Photography

Discovering Photography with Wiltshire People First

on Tuesday, 18 November 2014. Posted in Archives, Photography

October saw a wonderful new project associated with Lacock Unlocked, and the chance for some of our staff and volunteers to work with Wiltshire People First, a group for adults with learning disabilities, and a professional photographer Jamie, to understand about photography; how to use a high-quality digital SLR camera and take good quality photographs. The three workshops followed different patterns and allowed the members to learn about different aspects of photography, experiment with picture taking and be creative. The project will finish with an exhibition of three images taken and chosen by each member; those which they feel are the most successful photographs they took. The exhibition will take place on Friday 28th November in the Manger Barn at Lacock, and I would recommend anyone who is able to go and see what brilliant pictures have been taken and the improvements made throughout the three weeks of the workshops.

The project fitted with Lacock Unlocked perfectly as it allowed us to work with a wider community of people and having Lacock as the venue was great as we could all imagine ourselves in the shoes of William Henry Fox Talbot, a pioneer in photography who owned Lacock Abbey in the 19th century and developed the first negative image actually inside the abbey itself.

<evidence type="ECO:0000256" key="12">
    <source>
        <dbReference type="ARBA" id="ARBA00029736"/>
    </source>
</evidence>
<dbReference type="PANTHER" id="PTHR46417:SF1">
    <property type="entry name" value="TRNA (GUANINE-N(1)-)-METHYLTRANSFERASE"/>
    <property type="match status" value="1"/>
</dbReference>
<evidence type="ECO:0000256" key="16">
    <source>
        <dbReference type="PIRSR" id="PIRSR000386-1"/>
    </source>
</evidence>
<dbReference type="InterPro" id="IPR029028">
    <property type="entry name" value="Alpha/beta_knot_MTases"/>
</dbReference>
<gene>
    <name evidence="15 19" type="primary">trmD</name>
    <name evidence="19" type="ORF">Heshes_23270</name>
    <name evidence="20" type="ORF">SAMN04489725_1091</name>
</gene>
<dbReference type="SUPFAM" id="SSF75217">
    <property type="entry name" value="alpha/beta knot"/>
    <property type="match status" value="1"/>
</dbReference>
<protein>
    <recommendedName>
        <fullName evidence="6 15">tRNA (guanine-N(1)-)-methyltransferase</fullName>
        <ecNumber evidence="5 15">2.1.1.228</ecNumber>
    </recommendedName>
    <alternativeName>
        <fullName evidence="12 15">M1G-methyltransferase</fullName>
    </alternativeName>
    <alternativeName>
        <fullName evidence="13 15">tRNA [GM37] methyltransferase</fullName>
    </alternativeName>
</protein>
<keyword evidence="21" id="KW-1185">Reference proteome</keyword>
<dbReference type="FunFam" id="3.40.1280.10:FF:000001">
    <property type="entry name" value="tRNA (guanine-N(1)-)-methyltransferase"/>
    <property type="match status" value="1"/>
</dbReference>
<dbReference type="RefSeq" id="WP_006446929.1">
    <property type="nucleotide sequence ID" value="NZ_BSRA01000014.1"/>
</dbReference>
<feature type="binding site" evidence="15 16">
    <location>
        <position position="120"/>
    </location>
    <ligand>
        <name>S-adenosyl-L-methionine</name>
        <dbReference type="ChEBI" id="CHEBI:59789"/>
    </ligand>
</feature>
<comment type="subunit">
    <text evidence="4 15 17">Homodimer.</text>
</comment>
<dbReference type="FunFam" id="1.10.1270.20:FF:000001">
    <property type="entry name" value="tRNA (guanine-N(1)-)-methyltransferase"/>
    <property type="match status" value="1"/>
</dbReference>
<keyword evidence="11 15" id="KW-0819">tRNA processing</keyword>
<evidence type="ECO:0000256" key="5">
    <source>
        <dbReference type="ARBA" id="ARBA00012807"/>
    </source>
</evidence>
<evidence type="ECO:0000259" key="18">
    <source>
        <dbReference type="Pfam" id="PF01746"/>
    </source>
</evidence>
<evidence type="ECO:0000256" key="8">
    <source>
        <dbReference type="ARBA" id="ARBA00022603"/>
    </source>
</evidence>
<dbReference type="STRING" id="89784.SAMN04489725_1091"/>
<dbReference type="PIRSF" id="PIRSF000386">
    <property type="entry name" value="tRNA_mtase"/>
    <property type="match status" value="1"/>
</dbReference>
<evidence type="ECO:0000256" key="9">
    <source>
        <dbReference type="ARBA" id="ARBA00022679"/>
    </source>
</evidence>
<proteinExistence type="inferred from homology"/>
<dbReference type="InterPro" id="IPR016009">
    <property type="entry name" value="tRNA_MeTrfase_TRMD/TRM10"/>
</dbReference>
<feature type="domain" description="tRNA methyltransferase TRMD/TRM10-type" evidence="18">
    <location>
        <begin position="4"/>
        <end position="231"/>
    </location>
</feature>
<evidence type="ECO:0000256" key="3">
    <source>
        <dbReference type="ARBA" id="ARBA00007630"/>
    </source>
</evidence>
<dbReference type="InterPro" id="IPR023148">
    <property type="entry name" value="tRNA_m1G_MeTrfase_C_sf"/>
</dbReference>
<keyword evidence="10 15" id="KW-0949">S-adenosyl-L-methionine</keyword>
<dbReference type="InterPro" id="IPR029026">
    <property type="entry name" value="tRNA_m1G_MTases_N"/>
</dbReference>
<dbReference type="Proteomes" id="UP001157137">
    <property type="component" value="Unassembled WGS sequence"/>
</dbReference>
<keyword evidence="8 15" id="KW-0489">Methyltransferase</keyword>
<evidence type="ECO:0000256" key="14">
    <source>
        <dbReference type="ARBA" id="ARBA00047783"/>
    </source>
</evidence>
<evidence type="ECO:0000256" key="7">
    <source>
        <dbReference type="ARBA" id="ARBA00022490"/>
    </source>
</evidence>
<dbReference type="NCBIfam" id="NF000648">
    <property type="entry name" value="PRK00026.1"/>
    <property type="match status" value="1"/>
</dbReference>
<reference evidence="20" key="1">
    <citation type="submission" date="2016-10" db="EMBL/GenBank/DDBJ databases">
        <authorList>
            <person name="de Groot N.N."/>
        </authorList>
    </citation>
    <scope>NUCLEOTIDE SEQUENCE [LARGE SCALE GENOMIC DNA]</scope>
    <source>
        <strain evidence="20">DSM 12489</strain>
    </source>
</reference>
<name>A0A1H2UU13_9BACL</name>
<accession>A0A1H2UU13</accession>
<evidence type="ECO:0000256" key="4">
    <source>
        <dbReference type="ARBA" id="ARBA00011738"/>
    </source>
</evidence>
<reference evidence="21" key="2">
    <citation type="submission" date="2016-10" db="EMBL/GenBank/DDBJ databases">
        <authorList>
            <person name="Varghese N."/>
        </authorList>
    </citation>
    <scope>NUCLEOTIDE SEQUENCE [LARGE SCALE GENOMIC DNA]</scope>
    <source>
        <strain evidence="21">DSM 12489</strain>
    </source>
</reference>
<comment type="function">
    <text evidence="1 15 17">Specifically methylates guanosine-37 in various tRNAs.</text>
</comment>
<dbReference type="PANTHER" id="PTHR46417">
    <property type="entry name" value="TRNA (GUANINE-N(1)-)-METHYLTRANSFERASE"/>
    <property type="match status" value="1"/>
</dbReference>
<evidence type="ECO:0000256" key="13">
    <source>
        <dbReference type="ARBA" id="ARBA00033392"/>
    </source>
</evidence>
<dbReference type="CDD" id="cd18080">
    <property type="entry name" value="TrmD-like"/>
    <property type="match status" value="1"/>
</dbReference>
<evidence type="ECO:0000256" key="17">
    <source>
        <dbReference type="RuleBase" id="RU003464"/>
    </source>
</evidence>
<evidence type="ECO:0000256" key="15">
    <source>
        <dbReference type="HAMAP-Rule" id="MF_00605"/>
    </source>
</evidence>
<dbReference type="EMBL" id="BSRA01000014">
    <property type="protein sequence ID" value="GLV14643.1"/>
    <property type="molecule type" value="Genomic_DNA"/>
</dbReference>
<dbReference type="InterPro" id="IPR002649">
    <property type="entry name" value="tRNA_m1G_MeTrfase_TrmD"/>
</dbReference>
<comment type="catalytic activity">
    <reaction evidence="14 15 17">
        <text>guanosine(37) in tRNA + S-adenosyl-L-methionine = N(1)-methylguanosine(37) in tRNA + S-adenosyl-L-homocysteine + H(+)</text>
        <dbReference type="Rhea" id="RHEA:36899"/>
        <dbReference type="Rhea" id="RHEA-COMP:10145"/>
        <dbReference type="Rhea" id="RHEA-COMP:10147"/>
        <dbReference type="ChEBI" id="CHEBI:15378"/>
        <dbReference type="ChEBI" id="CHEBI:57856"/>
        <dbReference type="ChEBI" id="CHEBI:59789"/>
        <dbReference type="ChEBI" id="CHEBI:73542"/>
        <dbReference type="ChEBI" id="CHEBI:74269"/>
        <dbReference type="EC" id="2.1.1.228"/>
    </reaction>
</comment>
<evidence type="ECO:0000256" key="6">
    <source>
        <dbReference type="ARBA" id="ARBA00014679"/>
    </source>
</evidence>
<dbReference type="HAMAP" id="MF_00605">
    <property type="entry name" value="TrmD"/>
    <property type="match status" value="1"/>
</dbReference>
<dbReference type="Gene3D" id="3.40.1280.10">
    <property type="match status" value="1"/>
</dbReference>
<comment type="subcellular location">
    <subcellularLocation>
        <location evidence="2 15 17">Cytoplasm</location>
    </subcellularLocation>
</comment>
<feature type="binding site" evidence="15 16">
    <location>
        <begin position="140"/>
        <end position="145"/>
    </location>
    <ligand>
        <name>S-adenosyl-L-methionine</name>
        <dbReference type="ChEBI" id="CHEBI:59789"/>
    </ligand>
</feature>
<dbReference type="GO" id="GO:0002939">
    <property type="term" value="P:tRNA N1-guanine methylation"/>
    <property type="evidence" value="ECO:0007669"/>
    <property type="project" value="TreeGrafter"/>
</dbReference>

The first day of the project, held on a chilly autumnal day in early October, started with a “welcome” session where the group members got a chance to meet Rachael, the National Trust staff member helping lead the project, Terry and Ally from the Wiltshire and Swindon History Centre, David and Ronnie, our two volunteers, and Jamie McDine, the photographer. We also were able to meet Julie and Angie from Wiltshire People First. After some introductions, we went to the Fox Talbot Museum in Lacock, where Roger Watson, the curator, spent some time with the group explaining all about William Henry Fox Talbot and his early developments with photography. He showed us a replica of the camera obscura which Fox Talbot had invented, and explained how Fox Talbot’s hard work eventually led him to produce the negative image which became so important in the success of photography.

Sitting Pretty with Picture Postcards

on Saturday, 26 April 2014. Posted in Archives, Photography

With the help of our Sheldon 6th Form volunteer Laura Bailey and our work experience students we have been making great inroads into our vast collection of uncatalogued postcards from the early 20th century. The aim is to give each an entry on our electronic catalogue alongside a digital image to enable easy access for the public via the online site Wiltshire Treasures (see link at end of this article). At present we have over 4,000 postcards catalogued. I thought it would be interesting to discover a little more about the history of postcards in this country and just why they became so popular during this period.

How it all stems from... the Kilmersdon Railway

on Saturday, 09 November 2013. Posted in Photography